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Where the Wild Things Are

A sybaritic safari camp blurs the lines between nature and nurtured interiors

Refined-meets-rustic interiors define the reinvented Singita Boulders Lodge. 
Refined-meets-rustic interiors define the reinvented Singita Boulders Lodge. 
Design elements take their cues from nature, from the raw-timber decks and thatched roofs to the wild-looking water features.
Design elements take their cues from nature, from the raw-timber decks and thatched roofs to the wild-looking water features.

Given the choice, which would you prefer: resting your eyes on yet another leopard-print rug or seeing an actual leopard strut across your field of vision? Thanks to wide-open layouts and floor-to-ceiling glass panels, the landscape is part of the decor at the newly revamped Singita Boulders Lodge, a safari outpost in a private game reserve on the border of South Africa’s Kruger National Park, and one of 12 superluxe lodgings and camps offered by Singita.

Designed by South African interiors firm Cécile & Boyd in its signature palette of neutrals (think bone, ochre, and charcoal), the property makes use of elements that look as though they were drawn from the surrounding terrain. Raw-timber pavilions and traditional thatched roofs offer organic texture throughout the 12 freestanding suites and public spaces. Locally made clay vessels occupy alcoves in the solid-stone slabs that serve as bookcases in the living rooms and dining areas, while logs and mortared rocks link the interiors to the scenic plains.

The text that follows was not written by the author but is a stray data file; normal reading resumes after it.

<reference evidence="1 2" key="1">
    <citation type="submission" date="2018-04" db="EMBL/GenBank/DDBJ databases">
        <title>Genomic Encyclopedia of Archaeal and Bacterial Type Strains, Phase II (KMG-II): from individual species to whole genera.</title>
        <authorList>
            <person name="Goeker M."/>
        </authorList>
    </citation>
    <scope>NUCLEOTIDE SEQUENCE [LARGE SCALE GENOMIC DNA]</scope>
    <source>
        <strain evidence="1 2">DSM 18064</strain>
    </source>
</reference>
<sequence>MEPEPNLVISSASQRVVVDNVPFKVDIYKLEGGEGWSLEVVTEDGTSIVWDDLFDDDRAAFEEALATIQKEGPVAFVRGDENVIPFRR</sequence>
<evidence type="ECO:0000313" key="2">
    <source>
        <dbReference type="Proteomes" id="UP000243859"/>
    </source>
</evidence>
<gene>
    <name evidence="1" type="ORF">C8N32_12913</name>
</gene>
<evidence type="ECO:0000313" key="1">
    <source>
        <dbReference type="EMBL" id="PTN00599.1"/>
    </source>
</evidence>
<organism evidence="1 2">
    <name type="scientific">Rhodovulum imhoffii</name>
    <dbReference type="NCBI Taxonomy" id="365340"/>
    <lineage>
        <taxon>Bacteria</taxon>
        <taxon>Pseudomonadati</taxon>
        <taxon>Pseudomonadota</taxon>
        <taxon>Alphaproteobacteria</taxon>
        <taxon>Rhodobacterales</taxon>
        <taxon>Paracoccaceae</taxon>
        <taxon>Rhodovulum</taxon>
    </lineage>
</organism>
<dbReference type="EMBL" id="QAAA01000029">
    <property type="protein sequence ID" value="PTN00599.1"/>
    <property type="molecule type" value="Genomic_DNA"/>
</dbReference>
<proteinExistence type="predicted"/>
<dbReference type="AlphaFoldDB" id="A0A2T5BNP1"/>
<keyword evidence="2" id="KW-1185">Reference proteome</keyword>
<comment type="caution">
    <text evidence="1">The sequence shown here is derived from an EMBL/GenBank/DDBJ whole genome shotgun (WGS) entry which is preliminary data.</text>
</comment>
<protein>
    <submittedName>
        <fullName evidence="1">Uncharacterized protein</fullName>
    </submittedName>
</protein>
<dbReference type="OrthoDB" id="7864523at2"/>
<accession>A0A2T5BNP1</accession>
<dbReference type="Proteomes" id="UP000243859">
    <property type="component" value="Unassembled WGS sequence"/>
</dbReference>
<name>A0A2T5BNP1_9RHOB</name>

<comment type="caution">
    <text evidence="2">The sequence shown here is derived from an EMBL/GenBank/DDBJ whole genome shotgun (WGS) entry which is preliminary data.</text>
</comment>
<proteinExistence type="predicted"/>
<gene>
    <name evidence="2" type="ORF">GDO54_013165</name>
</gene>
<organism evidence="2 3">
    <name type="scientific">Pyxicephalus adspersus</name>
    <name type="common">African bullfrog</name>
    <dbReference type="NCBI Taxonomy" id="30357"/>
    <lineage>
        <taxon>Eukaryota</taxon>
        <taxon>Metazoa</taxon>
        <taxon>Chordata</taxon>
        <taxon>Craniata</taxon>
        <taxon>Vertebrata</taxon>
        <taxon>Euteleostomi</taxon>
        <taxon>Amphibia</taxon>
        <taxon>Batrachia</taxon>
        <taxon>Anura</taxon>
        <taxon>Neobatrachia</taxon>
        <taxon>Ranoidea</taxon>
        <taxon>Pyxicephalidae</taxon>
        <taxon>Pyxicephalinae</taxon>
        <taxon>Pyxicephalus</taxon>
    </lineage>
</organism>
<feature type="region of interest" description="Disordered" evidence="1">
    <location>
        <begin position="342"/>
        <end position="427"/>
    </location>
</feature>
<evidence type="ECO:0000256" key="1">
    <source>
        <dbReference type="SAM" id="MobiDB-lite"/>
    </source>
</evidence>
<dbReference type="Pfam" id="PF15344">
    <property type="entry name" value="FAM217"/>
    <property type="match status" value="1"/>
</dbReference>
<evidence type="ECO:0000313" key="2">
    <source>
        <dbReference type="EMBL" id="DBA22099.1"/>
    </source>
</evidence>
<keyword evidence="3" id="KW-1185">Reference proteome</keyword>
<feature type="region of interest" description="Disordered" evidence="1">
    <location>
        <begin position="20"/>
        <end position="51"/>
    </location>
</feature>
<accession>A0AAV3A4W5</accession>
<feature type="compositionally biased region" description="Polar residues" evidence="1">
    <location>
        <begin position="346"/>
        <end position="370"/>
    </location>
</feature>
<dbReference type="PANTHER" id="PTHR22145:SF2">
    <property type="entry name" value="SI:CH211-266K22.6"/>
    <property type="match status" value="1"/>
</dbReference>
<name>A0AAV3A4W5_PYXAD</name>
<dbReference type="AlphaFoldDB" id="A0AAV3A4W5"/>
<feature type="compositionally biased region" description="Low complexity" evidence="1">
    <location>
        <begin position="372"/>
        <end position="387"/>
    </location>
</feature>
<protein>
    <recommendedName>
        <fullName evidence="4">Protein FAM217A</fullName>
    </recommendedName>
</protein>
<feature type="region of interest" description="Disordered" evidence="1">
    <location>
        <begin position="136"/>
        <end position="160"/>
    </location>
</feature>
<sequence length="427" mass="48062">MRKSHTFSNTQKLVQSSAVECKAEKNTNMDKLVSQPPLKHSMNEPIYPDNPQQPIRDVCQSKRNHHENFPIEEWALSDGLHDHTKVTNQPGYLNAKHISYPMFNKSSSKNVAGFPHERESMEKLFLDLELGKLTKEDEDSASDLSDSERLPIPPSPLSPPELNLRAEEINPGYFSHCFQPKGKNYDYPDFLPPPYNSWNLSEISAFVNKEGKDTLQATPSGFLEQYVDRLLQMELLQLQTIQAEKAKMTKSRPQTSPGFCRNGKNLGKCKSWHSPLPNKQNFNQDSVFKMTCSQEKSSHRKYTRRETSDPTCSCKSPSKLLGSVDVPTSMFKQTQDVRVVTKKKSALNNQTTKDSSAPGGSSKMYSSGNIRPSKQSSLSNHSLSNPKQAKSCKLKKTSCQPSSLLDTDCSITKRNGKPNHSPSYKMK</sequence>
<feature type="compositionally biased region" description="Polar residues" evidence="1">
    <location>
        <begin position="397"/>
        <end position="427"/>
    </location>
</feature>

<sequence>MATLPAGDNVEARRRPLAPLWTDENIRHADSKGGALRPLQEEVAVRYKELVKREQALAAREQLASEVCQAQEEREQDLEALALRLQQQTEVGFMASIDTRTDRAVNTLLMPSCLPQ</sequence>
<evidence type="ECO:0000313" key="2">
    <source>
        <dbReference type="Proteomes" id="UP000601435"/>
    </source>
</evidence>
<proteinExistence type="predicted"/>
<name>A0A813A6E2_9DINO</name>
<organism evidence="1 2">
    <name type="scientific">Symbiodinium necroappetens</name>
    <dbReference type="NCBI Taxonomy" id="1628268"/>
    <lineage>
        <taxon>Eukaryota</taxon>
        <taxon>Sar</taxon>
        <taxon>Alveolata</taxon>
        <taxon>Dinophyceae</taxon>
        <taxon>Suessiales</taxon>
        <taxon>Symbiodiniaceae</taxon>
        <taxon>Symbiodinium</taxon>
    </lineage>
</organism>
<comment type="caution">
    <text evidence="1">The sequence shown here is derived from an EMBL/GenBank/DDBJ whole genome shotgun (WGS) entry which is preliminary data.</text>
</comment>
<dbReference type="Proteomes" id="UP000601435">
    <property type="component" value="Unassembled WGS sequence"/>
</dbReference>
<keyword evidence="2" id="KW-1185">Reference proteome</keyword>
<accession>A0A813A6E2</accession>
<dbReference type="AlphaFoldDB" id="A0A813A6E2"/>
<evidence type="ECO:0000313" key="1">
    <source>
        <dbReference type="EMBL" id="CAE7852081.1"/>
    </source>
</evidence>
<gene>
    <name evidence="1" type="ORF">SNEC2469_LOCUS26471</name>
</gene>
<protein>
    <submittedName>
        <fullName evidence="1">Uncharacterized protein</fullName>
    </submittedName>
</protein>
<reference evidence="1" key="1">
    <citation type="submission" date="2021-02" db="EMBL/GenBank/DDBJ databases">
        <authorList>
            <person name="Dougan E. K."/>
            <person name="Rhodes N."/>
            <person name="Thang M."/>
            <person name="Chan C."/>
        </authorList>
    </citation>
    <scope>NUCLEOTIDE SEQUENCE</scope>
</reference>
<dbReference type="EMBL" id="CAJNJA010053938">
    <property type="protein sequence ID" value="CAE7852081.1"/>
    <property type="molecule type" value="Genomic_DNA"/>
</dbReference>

Where the Wild Things Are
Most of the lodge is either open to the elements or separated from them by walls of crystal-clear glass.
Most of the lodge is either open to the elements or separated from them by walls of crystal-clear glass.

Despite the focus on natural materials, the vibe is anything but rustic. Gone are the campaign furnishings of old; in their place, chic fur throws and sleeker additions, including a shiny copper bar and sheet flooring and contemporary wrought-iron chairs, lend richly detailed sophistication. And while each guest room features a private deck and plunge pool backed by ebony and weeping boer-bean trees, the best views in the house can be found during a soak in your glass-encased tub. —Jennifer Fernandez

The outdoor dining pavilion overlooks the Sand River wilderness on one side and a soothing reflecting pool on the other.
The outdoor dining pavilion overlooks the Sand River wilderness on one side and a soothing reflecting pool on the other.
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